A study of North American architects, lighting designers and engineers' attitudes towards light pollution issues, including glare, light trespass and sky glow.

by Craig DiLouie, Principal
ZING Communications, Inc.

108 pages, illustrated. PDF format. $350

2005-2006 Light Pollution Study

“Light pollution” primarily deals with three outdoor lighting issues—sky glow, light trespass and glare. Addressing light pollution has grown in significance as an industry trend due to greater awareness of the issues, LEED, changes in codes, and the proliferation of anti-light pollution laws across the country at the state and local level.

How aware are lighting designers, architects and engineers about light pollution issues? How important are various aspects of light pollution in their decision-making? Who is most influential about making outdoor lighting decisions that address light pollution? What motivates them the most to address light pollution? What strategies and product types are most popular to deal with light pollution? What is their response to outdoor lighting manufacturer product and service offerings? What kinds of laws are they encountering, and how easy are they to understand and implement? And what are the most significant roadblocks to properly addressing light pollution?

The 2005-2006 Light Pollution Study was developed to achieve two purposes. First, it is intended to help outdoor lighting manufacturers to develop a deeper understanding of designer, architect and engineer attitudes towards light pollution issues. Using this information, manufacturers may develop products, programs and approaches that reflect a deeper understanding of the market. Second, the Study is intended to help municipalities, code writers and other organizations develop practical, easy-to-understand, and easy-to-implement codes and legislation that reflect input from lighting professionals.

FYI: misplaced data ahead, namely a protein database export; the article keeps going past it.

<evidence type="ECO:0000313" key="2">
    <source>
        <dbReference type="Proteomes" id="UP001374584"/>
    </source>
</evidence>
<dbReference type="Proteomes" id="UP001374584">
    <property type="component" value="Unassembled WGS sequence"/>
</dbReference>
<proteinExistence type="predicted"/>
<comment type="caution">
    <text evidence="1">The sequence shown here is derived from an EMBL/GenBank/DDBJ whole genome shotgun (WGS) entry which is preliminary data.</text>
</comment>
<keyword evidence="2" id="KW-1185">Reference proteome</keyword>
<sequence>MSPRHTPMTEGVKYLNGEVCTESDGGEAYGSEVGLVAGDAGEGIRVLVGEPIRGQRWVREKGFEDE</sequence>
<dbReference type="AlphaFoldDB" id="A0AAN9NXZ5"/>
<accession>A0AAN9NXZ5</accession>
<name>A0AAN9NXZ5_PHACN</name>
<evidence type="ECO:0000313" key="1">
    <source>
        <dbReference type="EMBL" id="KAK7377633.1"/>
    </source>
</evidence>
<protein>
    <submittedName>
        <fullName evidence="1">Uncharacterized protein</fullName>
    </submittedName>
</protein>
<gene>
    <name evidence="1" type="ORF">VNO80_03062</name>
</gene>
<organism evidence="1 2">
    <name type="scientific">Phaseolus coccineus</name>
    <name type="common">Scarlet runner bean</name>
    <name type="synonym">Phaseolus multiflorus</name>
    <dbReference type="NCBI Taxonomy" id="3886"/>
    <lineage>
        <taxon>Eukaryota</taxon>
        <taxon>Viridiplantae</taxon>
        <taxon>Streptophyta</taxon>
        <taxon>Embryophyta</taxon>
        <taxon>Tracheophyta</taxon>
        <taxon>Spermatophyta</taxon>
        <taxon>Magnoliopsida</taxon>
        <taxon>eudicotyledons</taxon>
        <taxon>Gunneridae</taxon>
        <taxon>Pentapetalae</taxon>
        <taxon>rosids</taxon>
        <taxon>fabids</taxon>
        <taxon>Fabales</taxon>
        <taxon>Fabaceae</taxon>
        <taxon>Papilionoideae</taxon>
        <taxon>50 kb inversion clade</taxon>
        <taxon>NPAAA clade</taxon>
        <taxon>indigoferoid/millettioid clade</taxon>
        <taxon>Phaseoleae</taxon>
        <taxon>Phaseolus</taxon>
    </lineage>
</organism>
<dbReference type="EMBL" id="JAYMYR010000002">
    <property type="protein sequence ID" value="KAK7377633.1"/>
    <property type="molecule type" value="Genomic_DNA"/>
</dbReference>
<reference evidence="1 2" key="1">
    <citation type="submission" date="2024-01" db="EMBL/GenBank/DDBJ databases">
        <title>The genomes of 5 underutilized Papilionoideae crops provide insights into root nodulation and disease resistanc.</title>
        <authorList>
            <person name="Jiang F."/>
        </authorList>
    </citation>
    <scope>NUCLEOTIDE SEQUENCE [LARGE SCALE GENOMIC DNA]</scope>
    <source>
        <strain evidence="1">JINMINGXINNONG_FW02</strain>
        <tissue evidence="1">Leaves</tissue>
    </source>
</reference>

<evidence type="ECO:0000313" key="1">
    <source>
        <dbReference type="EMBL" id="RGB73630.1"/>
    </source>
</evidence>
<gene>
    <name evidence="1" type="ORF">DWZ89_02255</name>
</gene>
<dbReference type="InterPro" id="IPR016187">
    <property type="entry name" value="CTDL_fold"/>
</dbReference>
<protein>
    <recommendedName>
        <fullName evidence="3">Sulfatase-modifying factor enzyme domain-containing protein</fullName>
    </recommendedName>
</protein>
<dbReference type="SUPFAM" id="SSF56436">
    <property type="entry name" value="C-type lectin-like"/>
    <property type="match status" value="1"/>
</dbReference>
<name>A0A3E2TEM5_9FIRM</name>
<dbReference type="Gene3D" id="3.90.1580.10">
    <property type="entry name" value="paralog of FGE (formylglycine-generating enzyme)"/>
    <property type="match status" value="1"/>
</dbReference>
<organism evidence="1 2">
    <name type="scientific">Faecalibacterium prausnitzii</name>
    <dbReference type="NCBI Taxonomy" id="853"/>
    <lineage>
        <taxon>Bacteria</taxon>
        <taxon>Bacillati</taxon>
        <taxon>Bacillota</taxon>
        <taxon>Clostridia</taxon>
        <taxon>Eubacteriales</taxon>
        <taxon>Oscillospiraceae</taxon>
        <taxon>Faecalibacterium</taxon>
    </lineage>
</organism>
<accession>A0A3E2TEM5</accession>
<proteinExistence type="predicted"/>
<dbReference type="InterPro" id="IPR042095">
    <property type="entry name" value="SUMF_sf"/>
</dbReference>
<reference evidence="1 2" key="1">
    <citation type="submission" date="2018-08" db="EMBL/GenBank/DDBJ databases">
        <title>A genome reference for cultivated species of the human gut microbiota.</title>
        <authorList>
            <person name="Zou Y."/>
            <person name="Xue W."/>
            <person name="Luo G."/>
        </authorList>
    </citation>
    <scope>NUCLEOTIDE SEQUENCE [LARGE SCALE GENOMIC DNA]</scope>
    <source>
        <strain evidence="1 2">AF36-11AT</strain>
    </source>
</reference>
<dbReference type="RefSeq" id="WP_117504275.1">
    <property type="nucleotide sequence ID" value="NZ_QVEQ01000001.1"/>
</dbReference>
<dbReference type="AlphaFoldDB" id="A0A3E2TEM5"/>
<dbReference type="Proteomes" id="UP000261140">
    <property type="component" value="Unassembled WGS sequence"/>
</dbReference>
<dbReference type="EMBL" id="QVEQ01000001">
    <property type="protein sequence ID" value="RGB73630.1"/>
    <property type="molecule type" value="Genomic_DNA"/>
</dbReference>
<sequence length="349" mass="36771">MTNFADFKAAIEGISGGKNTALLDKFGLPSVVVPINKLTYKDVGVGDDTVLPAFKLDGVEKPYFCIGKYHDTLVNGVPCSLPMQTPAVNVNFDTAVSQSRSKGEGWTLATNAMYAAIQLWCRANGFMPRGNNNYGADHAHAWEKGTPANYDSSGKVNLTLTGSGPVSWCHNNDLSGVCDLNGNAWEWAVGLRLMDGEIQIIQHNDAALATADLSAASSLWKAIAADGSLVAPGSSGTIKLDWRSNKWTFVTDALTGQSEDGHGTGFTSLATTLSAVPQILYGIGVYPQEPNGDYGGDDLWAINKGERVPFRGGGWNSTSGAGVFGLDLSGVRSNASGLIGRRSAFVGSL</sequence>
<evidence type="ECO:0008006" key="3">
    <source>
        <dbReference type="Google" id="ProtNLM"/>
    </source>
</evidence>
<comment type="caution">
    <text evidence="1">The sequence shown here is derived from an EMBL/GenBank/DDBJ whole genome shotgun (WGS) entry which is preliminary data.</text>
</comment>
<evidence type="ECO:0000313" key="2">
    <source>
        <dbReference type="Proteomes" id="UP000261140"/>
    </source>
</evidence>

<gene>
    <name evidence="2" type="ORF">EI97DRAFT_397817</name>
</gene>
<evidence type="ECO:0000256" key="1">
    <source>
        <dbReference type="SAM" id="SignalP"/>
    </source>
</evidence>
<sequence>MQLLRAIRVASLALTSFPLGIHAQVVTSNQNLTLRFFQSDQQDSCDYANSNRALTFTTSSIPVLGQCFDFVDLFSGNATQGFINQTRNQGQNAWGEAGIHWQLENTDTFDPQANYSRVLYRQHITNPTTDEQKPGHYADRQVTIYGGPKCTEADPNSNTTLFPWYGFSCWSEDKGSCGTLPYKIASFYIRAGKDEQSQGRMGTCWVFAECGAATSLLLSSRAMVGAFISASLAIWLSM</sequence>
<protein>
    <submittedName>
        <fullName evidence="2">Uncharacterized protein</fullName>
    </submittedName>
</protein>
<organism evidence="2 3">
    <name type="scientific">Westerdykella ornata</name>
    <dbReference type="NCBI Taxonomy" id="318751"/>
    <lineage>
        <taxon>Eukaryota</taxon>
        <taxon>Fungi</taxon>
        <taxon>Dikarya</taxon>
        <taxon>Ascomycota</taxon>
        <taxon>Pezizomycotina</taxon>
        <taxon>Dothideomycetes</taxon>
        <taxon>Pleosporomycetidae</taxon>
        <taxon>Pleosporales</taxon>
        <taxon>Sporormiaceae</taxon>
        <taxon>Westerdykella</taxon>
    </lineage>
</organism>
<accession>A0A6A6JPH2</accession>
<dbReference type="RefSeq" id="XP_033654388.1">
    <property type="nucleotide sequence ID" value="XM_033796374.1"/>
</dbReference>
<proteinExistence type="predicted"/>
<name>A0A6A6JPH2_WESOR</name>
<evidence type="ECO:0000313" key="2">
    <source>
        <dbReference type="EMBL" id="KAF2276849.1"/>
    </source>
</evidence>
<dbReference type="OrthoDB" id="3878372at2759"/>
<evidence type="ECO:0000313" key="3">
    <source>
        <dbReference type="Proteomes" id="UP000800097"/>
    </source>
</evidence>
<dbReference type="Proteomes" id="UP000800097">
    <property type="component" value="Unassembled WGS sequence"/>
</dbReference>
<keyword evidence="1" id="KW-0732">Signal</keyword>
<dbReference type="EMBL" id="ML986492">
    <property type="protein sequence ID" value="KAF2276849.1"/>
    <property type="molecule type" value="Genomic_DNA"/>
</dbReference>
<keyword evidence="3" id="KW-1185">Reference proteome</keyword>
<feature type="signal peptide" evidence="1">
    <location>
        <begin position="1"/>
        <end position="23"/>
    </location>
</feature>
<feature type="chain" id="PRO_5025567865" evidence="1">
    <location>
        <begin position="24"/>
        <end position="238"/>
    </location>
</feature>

The 2005-2006 Light Pollution Study contains more than 100 pages of data tables, graphs, verbatims and analysis based on a survey to 2,847 North American architects, lighting designers and engineers, with a 6.9% response. The study breaks down the response by specifier group, making this three studies in one with direct comparisons and contrasts between each group.


What is the current level of awareness of light pollution issues among lighting designers, architects and engineers who specify outdoor lighting systems in North America?

How do design professionals rate the importance of major light pollution issues—sky glow, glare and light trespass?

How important are various reasons that design professionals address light pollution issues in their designs?

Which market participants are most influential in making decisions about design- and specification-related light pollution issues?

What are the most popular strategies and equipment types that lighting designers, architects and engineers employ to address light pollution issues in their outdoor projects?

How do design professionals view full cutoff fixtures as a solution?

How helpful would design professionals regard standardized labeling of light fixtures to show compliance of maximum wattage (or lumens) and shielding for different lighting zones?

How well are manufacturers doing to address this issue, in terms of products and providing education?

How hard or easy to understand and implement state and local laws designed to prevent light pollution?

Imagining an ideal light pollution law, what metrics would be easiest for lighting designers, architects and engineers to work with for popular applications?

What barriers do lighting designers, architects and engineers face when addressing light pollution issues in their outdoor lighting projects?